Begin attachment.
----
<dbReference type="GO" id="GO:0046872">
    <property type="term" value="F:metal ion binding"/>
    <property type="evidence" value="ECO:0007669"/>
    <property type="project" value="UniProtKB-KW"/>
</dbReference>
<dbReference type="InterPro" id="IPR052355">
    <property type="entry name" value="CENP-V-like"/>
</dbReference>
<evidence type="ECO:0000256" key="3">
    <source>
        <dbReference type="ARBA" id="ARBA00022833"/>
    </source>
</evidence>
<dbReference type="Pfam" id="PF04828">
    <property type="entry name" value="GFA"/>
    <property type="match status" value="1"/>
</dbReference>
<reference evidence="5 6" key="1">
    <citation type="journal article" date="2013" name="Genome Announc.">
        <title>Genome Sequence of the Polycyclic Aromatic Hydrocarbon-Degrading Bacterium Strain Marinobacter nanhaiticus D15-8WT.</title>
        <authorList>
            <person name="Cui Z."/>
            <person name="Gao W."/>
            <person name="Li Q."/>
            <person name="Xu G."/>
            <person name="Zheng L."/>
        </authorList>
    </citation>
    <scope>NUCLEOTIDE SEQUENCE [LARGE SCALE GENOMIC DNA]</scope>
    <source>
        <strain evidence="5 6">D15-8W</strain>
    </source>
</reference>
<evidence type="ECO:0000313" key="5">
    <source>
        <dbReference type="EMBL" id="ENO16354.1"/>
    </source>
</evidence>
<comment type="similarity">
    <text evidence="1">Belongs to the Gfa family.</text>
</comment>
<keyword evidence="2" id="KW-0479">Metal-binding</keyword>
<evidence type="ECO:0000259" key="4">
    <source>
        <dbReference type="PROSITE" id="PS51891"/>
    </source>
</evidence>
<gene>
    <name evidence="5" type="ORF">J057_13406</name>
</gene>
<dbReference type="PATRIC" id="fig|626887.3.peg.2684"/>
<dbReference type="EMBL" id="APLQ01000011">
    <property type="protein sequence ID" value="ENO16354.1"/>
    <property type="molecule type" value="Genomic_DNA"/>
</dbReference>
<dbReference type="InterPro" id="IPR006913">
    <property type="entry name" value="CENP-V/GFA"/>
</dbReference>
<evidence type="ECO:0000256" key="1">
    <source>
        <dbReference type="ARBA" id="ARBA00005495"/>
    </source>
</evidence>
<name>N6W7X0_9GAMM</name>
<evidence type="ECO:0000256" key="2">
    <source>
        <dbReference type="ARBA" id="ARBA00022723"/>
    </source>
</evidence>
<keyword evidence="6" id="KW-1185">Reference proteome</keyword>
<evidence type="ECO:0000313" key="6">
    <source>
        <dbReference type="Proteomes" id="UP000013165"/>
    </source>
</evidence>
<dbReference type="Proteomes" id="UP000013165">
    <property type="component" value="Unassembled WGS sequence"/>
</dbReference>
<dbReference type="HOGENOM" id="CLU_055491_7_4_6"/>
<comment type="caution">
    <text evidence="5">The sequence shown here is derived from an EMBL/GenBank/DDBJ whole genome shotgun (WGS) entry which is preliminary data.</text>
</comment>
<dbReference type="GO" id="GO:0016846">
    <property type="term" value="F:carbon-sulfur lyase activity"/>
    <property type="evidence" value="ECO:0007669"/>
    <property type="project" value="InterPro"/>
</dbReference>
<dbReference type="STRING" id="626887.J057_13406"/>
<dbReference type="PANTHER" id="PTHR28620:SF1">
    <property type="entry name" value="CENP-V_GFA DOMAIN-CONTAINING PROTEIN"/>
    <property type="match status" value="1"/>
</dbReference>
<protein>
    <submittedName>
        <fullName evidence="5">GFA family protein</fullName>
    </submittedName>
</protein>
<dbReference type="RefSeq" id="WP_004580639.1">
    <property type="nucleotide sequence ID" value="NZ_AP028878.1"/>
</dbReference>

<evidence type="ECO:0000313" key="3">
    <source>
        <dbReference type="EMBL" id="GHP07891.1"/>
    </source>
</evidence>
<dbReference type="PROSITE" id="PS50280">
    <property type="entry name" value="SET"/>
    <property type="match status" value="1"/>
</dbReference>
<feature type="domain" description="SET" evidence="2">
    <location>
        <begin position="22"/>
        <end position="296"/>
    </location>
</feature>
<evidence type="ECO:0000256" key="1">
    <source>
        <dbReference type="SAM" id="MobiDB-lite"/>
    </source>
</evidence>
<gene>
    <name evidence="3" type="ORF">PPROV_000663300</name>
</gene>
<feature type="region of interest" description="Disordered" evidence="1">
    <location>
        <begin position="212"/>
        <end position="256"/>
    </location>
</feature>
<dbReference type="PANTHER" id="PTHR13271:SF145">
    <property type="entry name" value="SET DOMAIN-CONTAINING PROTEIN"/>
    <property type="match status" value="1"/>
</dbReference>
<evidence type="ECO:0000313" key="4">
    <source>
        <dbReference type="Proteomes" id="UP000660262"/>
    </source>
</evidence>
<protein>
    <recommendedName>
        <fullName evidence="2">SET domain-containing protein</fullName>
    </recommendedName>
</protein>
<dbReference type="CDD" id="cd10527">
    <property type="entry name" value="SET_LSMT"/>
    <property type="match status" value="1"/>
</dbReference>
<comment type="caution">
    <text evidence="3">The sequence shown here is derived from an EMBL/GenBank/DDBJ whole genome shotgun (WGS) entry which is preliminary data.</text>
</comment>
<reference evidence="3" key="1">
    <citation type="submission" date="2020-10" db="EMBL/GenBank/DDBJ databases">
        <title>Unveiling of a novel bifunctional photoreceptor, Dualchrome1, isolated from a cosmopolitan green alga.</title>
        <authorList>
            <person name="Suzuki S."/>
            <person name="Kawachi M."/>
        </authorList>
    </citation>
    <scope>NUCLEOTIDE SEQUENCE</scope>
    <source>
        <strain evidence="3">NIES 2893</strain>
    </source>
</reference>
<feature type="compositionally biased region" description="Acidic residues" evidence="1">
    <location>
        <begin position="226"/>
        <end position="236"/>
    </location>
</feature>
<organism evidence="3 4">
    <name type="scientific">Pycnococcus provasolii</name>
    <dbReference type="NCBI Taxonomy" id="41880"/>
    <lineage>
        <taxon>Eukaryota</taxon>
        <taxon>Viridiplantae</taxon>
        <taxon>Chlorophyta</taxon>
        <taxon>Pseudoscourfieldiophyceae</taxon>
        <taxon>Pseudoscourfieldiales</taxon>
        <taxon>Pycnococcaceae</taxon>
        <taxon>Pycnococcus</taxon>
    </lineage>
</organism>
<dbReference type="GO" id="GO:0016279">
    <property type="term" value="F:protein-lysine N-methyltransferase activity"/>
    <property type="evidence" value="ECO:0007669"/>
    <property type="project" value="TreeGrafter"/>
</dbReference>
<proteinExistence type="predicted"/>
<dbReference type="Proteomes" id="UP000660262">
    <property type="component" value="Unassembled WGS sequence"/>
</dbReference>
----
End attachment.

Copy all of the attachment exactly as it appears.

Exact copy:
<dbReference type="GO" id="GO:0046872">
    <property type="term" value="F:metal ion binding"/>
    <property type="evidence" value="ECO:0007669"/>
    <property type="project" value="UniProtKB-KW"/>
</dbReference>
<dbReference type="InterPro" id="IPR052355">
    <property type="entry name" value="CENP-V-like"/>
</dbReference>
<evidence type="ECO:0000256" key="3">
    <source>
        <dbReference type="ARBA" id="ARBA00022833"/>
    </source>
</evidence>
<dbReference type="Pfam" id="PF04828">
    <property type="entry name" value="GFA"/>
    <property type="match status" value="1"/>
</dbReference>
<reference evidence="5 6" key="1">
    <citation type="journal article" date="2013" name="Genome Announc.">
        <title>Genome Sequence of the Polycyclic Aromatic Hydrocarbon-Degrading Bacterium Strain Marinobacter nanhaiticus D15-8WT.</title>
        <authorList>
            <person name="Cui Z."/>
            <person name="Gao W."/>
            <person name="Li Q."/>
            <person name="Xu G."/>
            <person name="Zheng L."/>
        </authorList>
    </citation>
    <scope>NUCLEOTIDE SEQUENCE [LARGE SCALE GENOMIC DNA]</scope>
    <source>
        <strain evidence="5 6">D15-8W</strain>
    </source>
</reference>
<evidence type="ECO:0000313" key="5">
    <source>
        <dbReference type="EMBL" id="ENO16354.1"/>
    </source>
</evidence>
<comment type="similarity">
    <text evidence="1">Belongs to the Gfa family.</text>
</comment>
<keyword evidence="2" id="KW-0479">Metal-binding</keyword>
<evidence type="ECO:0000259" key="4">
    <source>
        <dbReference type="PROSITE" id="PS51891"/>
    </source>
</evidence>
<gene>
    <name evidence="5" type="ORF">J057_13406</name>
</gene>
<dbReference type="PATRIC" id="fig|626887.3.peg.2684"/>
<dbReference type="EMBL" id="APLQ01000011">
    <property type="protein sequence ID" value="ENO16354.1"/>
    <property type="molecule type" value="Genomic_DNA"/>
</dbReference>
<dbReference type="InterPro" id="IPR006913">
    <property type="entry name" value="CENP-V/GFA"/>
</dbReference>
<evidence type="ECO:0000256" key="1">
    <source>
        <dbReference type="ARBA" id="ARBA00005495"/>
    </source>
</evidence>
<name>N6W7X0_9GAMM</name>
<evidence type="ECO:0000256" key="2">
    <source>
        <dbReference type="ARBA" id="ARBA00022723"/>
    </source>
</evidence>
<keyword evidence="6" id="KW-1185">Reference proteome</keyword>
<evidence type="ECO:0000313" key="6">
    <source>
        <dbReference type="Proteomes" id="UP000013165"/>
    </source>
</evidence>
<dbReference type="Proteomes" id="UP000013165">
    <property type="component" value="Unassembled WGS sequence"/>
</dbReference>
<dbReference type="HOGENOM" id="CLU_055491_7_4_6"/>
<comment type="caution">
    <text evidence="5">The sequence shown here is derived from an EMBL/GenBank/DDBJ whole genome shotgun (WGS) entry which is preliminary data.</text>
</comment>
<dbReference type="GO" id="GO:0016846">
    <property type="term" value="F:carbon-sulfur lyase activity"/>
    <property type="evidence" value="ECO:0007669"/>
    <property type="project" value="InterPro"/>
</dbReference>
<dbReference type="STRING" id="626887.J057_13406"/>
<dbReference type="PANTHER" id="PTHR28620:SF1">
    <property type="entry name" value="CENP-V_GFA DOMAIN-CONTAINING PROTEIN"/>
    <property type="match status" value="1"/>
</dbReference>
<protein>
    <submittedName>
        <fullName evidence="5">GFA family protein</fullName>
    </submittedName>
</protein>
<dbReference type="RefSeq" id="WP_004580639.1">
    <property type="nucleotide sequence ID" value="NZ_AP028878.1"/>
</dbReference>

<evidence type="ECO:0000313" key="3">
    <source>
        <dbReference type="EMBL" id="GHP07891.1"/>
    </source>
</evidence>
<dbReference type="PROSITE" id="PS50280">
    <property type="entry name" value="SET"/>
    <property type="match status" value="1"/>
</dbReference>
<feature type="domain" description="SET" evidence="2">
    <location>
        <begin position="22"/>
        <end position="296"/>
    </location>
</feature>
<evidence type="ECO:0000256" key="1">
    <source>
        <dbReference type="SAM" id="MobiDB-lite"/>
    </source>
</evidence>
<gene>
    <name evidence="3" type="ORF">PPROV_000663300</name>
</gene>
<feature type="region of interest" description="Disordered" evidence="1">
    <location>
        <begin position="212"/>
        <end position="256"/>
    </location>
</feature>
<dbReference type="PANTHER" id="PTHR13271:SF145">
    <property type="entry name" value="SET DOMAIN-CONTAINING PROTEIN"/>
    <property type="match status" value="1"/>
</dbReference>
<evidence type="ECO:0000313" key="4">
    <source>
        <dbReference type="Proteomes" id="UP000660262"/>
    </source>
</evidence>
<protein>
    <recommendedName>
        <fullName evidence="2">SET domain-containing protein</fullName>
    </recommendedName>
</protein>
<dbReference type="CDD" id="cd10527">
    <property type="entry name" value="SET_LSMT"/>
    <property type="match status" value="1"/>
</dbReference>
<comment type="caution">
    <text evidence="3">The sequence shown here is derived from an EMBL/GenBank/DDBJ whole genome shotgun (WGS) entry which is preliminary data.</text>
</comment>
<reference evidence="3" key="1">
    <citation type="submission" date="2020-10" db="EMBL/GenBank/DDBJ databases">
        <title>Unveiling of a novel bifunctional photoreceptor, Dualchrome1, isolated from a cosmopolitan green alga.</title>
        <authorList>
            <person name="Suzuki S."/>
            <person name="Kawachi M."/>
        </authorList>
    </citation>
    <scope>NUCLEOTIDE SEQUENCE</scope>
    <source>
        <strain evidence="3">NIES 2893</strain>
    </source>
</reference>
<feature type="compositionally biased region" description="Acidic residues" evidence="1">
    <location>
        <begin position="226"/>
        <end position="236"/>
    </location>
</feature>
<organism evidence="3 4">
    <name type="scientific">Pycnococcus provasolii</name>
    <dbReference type="NCBI Taxonomy" id="41880"/>
    <lineage>
        <taxon>Eukaryota</taxon>
        <taxon>Viridiplantae</taxon>
        <taxon>Chlorophyta</taxon>
        <taxon>Pseudoscourfieldiophyceae</taxon>
        <taxon>Pseudoscourfieldiales</taxon>
        <taxon>Pycnococcaceae</taxon>
        <taxon>Pycnococcus</taxon>
    </lineage>
</organism>
<dbReference type="GO" id="GO:0016279">
    <property type="term" value="F:protein-lysine N-methyltransferase activity"/>
    <property type="evidence" value="ECO:0007669"/>
    <property type="project" value="TreeGrafter"/>
</dbReference>
<proteinExistence type="predicted"/>
<dbReference type="Proteomes" id="UP000660262">
    <property type="component" value="Unassembled WGS sequence"/>
</dbReference>